While various types of American military units fought in the Vietnam War, a disproportionate amount of media attention concentrated on one group: the Special Forces. More commonly known as the Green Berets, these “elite” soldiers were lauded in the Vietnam era for their foreign language skills, martial prowess, and mastery of unconventional warfare. Their ability to live and work with local populations made them the favored–and famed–warrior diplomats of President John F. Kennedy’s New Frontier. During the 1960s, the Green Berets were featured in best-selling novels, a chart-topping song, comic book titles, action figures, bubblegum cards, and a successful film. It was not only the American public who embraced these elite soldiers, however. Military officials, government policy planners, and the media all believed, to varying degrees, in the mythic abilities of the Special Forces. Deployed to Vietnam with the expectation that they could solve political, social, and economic problems, they were ultimately unable to fulfill their mission. Even in defeat, however, the luster of the Green Berets remained virtually undimmed and America could reimagine victory in the jungles of Southeast Asia through John Rambo in the 1980s. An examination of these myths reveals the deep, and dangerous, cultural roots that undergird notions of democratic progress, American exceptionalism, and military interventionism, ideas that have found new life in the Global War on Terror.
|Advisor:||Daddis, Gregory A.|
|Commitee:||Keene, Jennifer D., Slayton, Robert A.|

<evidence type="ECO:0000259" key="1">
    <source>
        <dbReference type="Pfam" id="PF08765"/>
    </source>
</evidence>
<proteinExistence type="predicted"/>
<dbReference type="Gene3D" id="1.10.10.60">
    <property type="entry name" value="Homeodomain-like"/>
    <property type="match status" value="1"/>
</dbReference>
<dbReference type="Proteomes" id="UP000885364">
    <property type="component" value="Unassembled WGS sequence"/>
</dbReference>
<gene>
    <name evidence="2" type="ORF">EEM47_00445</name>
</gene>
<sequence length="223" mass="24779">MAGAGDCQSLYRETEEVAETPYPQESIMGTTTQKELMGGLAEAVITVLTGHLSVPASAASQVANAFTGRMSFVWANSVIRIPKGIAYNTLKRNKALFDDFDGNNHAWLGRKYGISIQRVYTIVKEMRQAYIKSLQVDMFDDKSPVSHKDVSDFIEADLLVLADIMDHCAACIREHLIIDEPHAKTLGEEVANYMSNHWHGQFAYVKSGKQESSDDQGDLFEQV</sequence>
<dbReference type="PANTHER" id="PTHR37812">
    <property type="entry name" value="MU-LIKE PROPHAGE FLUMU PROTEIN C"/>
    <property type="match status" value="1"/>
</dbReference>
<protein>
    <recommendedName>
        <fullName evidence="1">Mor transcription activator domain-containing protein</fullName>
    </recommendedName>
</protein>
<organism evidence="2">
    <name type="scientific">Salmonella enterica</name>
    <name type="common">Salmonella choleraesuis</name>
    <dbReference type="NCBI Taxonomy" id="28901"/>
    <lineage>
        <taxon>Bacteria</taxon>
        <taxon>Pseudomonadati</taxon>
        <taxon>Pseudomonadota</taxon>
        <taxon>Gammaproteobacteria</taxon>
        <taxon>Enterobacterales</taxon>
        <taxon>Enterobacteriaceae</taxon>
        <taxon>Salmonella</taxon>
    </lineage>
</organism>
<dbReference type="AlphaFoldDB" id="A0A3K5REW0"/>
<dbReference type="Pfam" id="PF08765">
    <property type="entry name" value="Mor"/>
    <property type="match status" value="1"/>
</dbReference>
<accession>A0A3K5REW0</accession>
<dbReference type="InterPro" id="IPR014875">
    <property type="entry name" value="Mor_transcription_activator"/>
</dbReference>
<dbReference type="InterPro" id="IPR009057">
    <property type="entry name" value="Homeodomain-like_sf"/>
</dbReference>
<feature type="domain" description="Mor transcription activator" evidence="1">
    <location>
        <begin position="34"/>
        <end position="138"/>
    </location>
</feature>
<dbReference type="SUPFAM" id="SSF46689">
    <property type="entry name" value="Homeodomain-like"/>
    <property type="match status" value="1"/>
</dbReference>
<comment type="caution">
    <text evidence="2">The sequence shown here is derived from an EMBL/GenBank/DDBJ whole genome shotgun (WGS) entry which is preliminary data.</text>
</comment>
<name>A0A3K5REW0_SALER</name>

|Department:||Wilkinson College of Humanities and Social Sciences|
|School Location:||United States -- California|
|Source:||MAI 82/3(E), Masters Abstracts International|
|Subjects:||American history, Military history, Modern history|
|Keywords:||Green Berets, Myth, Mythology, New Frontier, Special Forces, Vietnam|
Copyright in each Dissertation and Thesis is retained by the author. All Rights Reserved
The supplemental file or files you are about to download were provided to ProQuest by the author as part of a
dissertation or thesis. The supplemental files are provided "AS IS" without warranty. ProQuest is not responsible for the
content, format or impact on the supplemental file(s) on our system. in some cases, the file type may be unknown or
may be a .exe file. We recommend caution as you open such files.
Copyright of the original materials contained in the supplemental file is retained by the author and your access to the
supplemental files is subject to the ProQuest Terms and Conditions of use.
Depending on the size of the file(s) you are downloading, the system may take some time to download them. Please be